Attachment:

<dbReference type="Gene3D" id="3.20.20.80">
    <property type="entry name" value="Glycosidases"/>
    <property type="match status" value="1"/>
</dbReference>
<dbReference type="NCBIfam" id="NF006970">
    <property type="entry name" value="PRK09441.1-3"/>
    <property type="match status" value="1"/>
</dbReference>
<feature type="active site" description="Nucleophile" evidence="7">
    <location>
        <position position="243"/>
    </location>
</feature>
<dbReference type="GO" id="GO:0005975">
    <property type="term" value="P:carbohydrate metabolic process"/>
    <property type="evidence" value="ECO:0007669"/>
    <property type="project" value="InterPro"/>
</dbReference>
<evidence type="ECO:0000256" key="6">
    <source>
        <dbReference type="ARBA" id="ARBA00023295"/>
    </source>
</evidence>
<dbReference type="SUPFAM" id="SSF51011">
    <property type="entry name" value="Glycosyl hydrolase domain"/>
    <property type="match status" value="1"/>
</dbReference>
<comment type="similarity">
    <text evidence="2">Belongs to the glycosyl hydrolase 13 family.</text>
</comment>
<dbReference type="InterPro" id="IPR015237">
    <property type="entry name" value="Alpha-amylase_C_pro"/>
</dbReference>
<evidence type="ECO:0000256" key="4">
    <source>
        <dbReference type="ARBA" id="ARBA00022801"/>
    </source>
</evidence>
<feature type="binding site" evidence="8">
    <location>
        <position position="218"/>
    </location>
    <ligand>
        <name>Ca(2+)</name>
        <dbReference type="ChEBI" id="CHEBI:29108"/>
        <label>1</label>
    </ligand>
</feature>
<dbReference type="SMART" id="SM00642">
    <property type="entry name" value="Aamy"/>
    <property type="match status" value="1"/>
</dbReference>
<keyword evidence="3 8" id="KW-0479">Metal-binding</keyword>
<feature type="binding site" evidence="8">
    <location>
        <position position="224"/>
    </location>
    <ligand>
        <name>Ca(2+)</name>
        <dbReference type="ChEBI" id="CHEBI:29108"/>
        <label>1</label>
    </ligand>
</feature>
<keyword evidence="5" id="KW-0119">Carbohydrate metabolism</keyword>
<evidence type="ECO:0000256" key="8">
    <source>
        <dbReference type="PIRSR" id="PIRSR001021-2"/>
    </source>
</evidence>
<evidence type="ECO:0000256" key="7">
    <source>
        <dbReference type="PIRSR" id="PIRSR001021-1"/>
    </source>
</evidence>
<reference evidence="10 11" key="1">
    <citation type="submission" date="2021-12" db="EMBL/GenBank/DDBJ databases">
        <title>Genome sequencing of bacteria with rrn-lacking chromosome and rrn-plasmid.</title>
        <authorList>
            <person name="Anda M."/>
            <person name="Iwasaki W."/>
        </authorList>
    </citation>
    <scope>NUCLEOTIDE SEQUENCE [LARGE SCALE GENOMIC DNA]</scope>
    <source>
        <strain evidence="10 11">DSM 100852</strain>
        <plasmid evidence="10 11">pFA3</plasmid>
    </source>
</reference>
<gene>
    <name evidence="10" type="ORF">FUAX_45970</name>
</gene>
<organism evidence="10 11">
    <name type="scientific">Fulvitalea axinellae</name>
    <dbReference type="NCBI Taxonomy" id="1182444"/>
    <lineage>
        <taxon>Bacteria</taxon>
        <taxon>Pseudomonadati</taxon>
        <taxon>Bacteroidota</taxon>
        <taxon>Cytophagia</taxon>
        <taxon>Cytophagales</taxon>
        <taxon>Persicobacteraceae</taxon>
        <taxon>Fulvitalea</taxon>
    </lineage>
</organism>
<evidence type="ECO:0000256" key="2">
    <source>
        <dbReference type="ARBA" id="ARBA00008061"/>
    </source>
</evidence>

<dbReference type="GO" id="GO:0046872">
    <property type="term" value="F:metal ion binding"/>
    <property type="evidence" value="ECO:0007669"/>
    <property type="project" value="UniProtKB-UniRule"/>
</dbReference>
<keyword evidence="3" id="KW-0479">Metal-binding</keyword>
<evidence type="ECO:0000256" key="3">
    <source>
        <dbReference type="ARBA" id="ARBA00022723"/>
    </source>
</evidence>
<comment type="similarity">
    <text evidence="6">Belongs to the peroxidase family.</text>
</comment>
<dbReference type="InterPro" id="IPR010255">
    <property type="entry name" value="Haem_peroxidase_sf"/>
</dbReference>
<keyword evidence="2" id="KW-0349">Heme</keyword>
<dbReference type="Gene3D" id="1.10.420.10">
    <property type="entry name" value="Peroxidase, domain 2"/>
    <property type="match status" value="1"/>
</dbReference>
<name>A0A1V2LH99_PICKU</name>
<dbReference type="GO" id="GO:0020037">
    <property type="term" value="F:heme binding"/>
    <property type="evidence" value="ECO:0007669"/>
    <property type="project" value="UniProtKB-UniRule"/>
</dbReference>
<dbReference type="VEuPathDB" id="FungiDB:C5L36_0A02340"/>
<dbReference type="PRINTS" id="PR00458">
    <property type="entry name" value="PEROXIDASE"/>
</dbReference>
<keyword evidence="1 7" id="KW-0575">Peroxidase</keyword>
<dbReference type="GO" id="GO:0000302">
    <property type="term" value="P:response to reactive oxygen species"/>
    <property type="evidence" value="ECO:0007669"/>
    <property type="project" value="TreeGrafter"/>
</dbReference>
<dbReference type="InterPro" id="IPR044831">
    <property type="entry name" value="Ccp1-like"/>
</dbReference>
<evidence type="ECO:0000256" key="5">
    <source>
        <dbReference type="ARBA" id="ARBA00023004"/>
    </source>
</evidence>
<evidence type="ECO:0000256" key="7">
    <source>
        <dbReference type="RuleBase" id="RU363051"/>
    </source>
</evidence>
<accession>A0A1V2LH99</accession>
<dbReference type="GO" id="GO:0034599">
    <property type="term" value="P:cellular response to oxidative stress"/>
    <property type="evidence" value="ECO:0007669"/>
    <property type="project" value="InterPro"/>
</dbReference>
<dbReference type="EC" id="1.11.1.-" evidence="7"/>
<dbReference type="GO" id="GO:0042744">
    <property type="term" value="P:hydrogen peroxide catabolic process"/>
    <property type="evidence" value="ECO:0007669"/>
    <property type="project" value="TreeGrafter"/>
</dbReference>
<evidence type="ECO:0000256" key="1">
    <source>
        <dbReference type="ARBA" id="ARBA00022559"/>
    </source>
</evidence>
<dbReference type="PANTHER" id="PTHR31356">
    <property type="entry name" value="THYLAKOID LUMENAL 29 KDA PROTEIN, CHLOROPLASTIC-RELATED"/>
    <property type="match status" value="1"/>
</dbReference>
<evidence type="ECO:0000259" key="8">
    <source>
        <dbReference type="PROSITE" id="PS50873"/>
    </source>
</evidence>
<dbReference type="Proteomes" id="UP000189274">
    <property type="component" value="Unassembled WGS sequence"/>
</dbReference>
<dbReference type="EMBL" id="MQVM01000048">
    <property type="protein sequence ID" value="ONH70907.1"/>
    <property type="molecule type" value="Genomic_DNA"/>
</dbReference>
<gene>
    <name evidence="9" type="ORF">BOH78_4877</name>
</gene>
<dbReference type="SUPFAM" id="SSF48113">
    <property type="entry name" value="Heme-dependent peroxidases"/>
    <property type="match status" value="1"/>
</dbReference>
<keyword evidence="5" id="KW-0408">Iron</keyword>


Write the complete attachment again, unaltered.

<dbReference type="Gene3D" id="3.20.20.80">
    <property type="entry name" value="Glycosidases"/>
    <property type="match status" value="1"/>
</dbReference>
<dbReference type="NCBIfam" id="NF006970">
    <property type="entry name" value="PRK09441.1-3"/>
    <property type="match status" value="1"/>
</dbReference>
<feature type="active site" description="Nucleophile" evidence="7">
    <location>
        <position position="243"/>
    </location>
</feature>
<dbReference type="GO" id="GO:0005975">
    <property type="term" value="P:carbohydrate metabolic process"/>
    <property type="evidence" value="ECO:0007669"/>
    <property type="project" value="InterPro"/>
</dbReference>
<evidence type="ECO:0000256" key="6">
    <source>
        <dbReference type="ARBA" id="ARBA00023295"/>
    </source>
</evidence>
<dbReference type="SUPFAM" id="SSF51011">
    <property type="entry name" value="Glycosyl hydrolase domain"/>
    <property type="match status" value="1"/>
</dbReference>
<comment type="similarity">
    <text evidence="2">Belongs to the glycosyl hydrolase 13 family.</text>
</comment>
<dbReference type="InterPro" id="IPR015237">
    <property type="entry name" value="Alpha-amylase_C_pro"/>
</dbReference>
<evidence type="ECO:0000256" key="4">
    <source>
        <dbReference type="ARBA" id="ARBA00022801"/>
    </source>
</evidence>
<feature type="binding site" evidence="8">
    <location>
        <position position="218"/>
    </location>
    <ligand>
        <name>Ca(2+)</name>
        <dbReference type="ChEBI" id="CHEBI:29108"/>
        <label>1</label>
    </ligand>
</feature>
<dbReference type="SMART" id="SM00642">
    <property type="entry name" value="Aamy"/>
    <property type="match status" value="1"/>
</dbReference>
<keyword evidence="3 8" id="KW-0479">Metal-binding</keyword>
<feature type="binding site" evidence="8">
    <location>
        <position position="224"/>
    </location>
    <ligand>
        <name>Ca(2+)</name>
        <dbReference type="ChEBI" id="CHEBI:29108"/>
        <label>1</label>
    </ligand>
</feature>
<keyword evidence="5" id="KW-0119">Carbohydrate metabolism</keyword>
<evidence type="ECO:0000256" key="8">
    <source>
        <dbReference type="PIRSR" id="PIRSR001021-2"/>
    </source>
</evidence>
<evidence type="ECO:0000256" key="7">
    <source>
        <dbReference type="PIRSR" id="PIRSR001021-1"/>
    </source>
</evidence>
<reference evidence="10 11" key="1">
    <citation type="submission" date="2021-12" db="EMBL/GenBank/DDBJ databases">
        <title>Genome sequencing of bacteria with rrn-lacking chromosome and rrn-plasmid.</title>
        <authorList>
            <person name="Anda M."/>
            <person name="Iwasaki W."/>
        </authorList>
    </citation>
    <scope>NUCLEOTIDE SEQUENCE [LARGE SCALE GENOMIC DNA]</scope>
    <source>
        <strain evidence="10 11">DSM 100852</strain>
        <plasmid evidence="10 11">pFA3</plasmid>
    </source>
</reference>
<gene>
    <name evidence="10" type="ORF">FUAX_45970</name>
</gene>
<organism evidence="10 11">
    <name type="scientific">Fulvitalea axinellae</name>
    <dbReference type="NCBI Taxonomy" id="1182444"/>
    <lineage>
        <taxon>Bacteria</taxon>
        <taxon>Pseudomonadati</taxon>
        <taxon>Bacteroidota</taxon>
        <taxon>Cytophagia</taxon>
        <taxon>Cytophagales</taxon>
        <taxon>Persicobacteraceae</taxon>
        <taxon>Fulvitalea</taxon>
    </lineage>
</organism>
<evidence type="ECO:0000256" key="2">
    <source>
        <dbReference type="ARBA" id="ARBA00008061"/>
    </source>
</evidence>

<dbReference type="GO" id="GO:0046872">
    <property type="term" value="F:metal ion binding"/>
    <property type="evidence" value="ECO:0007669"/>
    <property type="project" value="UniProtKB-UniRule"/>
</dbReference>
<keyword evidence="3" id="KW-0479">Metal-binding</keyword>
<evidence type="ECO:0000256" key="3">
    <source>
        <dbReference type="ARBA" id="ARBA00022723"/>
    </source>
</evidence>
<comment type="similarity">
    <text evidence="6">Belongs to the peroxidase family.</text>
</comment>
<dbReference type="InterPro" id="IPR010255">
    <property type="entry name" value="Haem_peroxidase_sf"/>
</dbReference>
<keyword evidence="2" id="KW-0349">Heme</keyword>
<dbReference type="Gene3D" id="1.10.420.10">
    <property type="entry name" value="Peroxidase, domain 2"/>
    <property type="match status" value="1"/>
</dbReference>
<name>A0A1V2LH99_PICKU</name>
<dbReference type="GO" id="GO:0020037">
    <property type="term" value="F:heme binding"/>
    <property type="evidence" value="ECO:0007669"/>
    <property type="project" value="UniProtKB-UniRule"/>
</dbReference>
<dbReference type="VEuPathDB" id="FungiDB:C5L36_0A02340"/>
<dbReference type="PRINTS" id="PR00458">
    <property type="entry name" value="PEROXIDASE"/>
</dbReference>
<keyword evidence="1 7" id="KW-0575">Peroxidase</keyword>
<dbReference type="GO" id="GO:0000302">
    <property type="term" value="P:response to reactive oxygen species"/>
    <property type="evidence" value="ECO:0007669"/>
    <property type="project" value="TreeGrafter"/>
</dbReference>
<dbReference type="InterPro" id="IPR044831">
    <property type="entry name" value="Ccp1-like"/>
</dbReference>
<evidence type="ECO:0000256" key="5">
    <source>
        <dbReference type="ARBA" id="ARBA00023004"/>
    </source>
</evidence>
<evidence type="ECO:0000256" key="7">
    <source>
        <dbReference type="RuleBase" id="RU363051"/>
    </source>
</evidence>
<accession>A0A1V2LH99</accession>
<dbReference type="GO" id="GO:0034599">
    <property type="term" value="P:cellular response to oxidative stress"/>
    <property type="evidence" value="ECO:0007669"/>
    <property type="project" value="InterPro"/>
</dbReference>
<dbReference type="EC" id="1.11.1.-" evidence="7"/>
<dbReference type="GO" id="GO:0042744">
    <property type="term" value="P:hydrogen peroxide catabolic process"/>
    <property type="evidence" value="ECO:0007669"/>
    <property type="project" value="TreeGrafter"/>
</dbReference>
<evidence type="ECO:0000256" key="1">
    <source>
        <dbReference type="ARBA" id="ARBA00022559"/>
    </source>
</evidence>
<dbReference type="PANTHER" id="PTHR31356">
    <property type="entry name" value="THYLAKOID LUMENAL 29 KDA PROTEIN, CHLOROPLASTIC-RELATED"/>
    <property type="match status" value="1"/>
</dbReference>
<evidence type="ECO:0000259" key="8">
    <source>
        <dbReference type="PROSITE" id="PS50873"/>
    </source>
</evidence>
<dbReference type="Proteomes" id="UP000189274">
    <property type="component" value="Unassembled WGS sequence"/>
</dbReference>
<dbReference type="EMBL" id="MQVM01000048">
    <property type="protein sequence ID" value="ONH70907.1"/>
    <property type="molecule type" value="Genomic_DNA"/>
</dbReference>
<gene>
    <name evidence="9" type="ORF">BOH78_4877</name>
</gene>
<dbReference type="SUPFAM" id="SSF48113">
    <property type="entry name" value="Heme-dependent peroxidases"/>
    <property type="match status" value="1"/>
</dbReference>
<keyword evidence="5" id="KW-0408">Iron</keyword>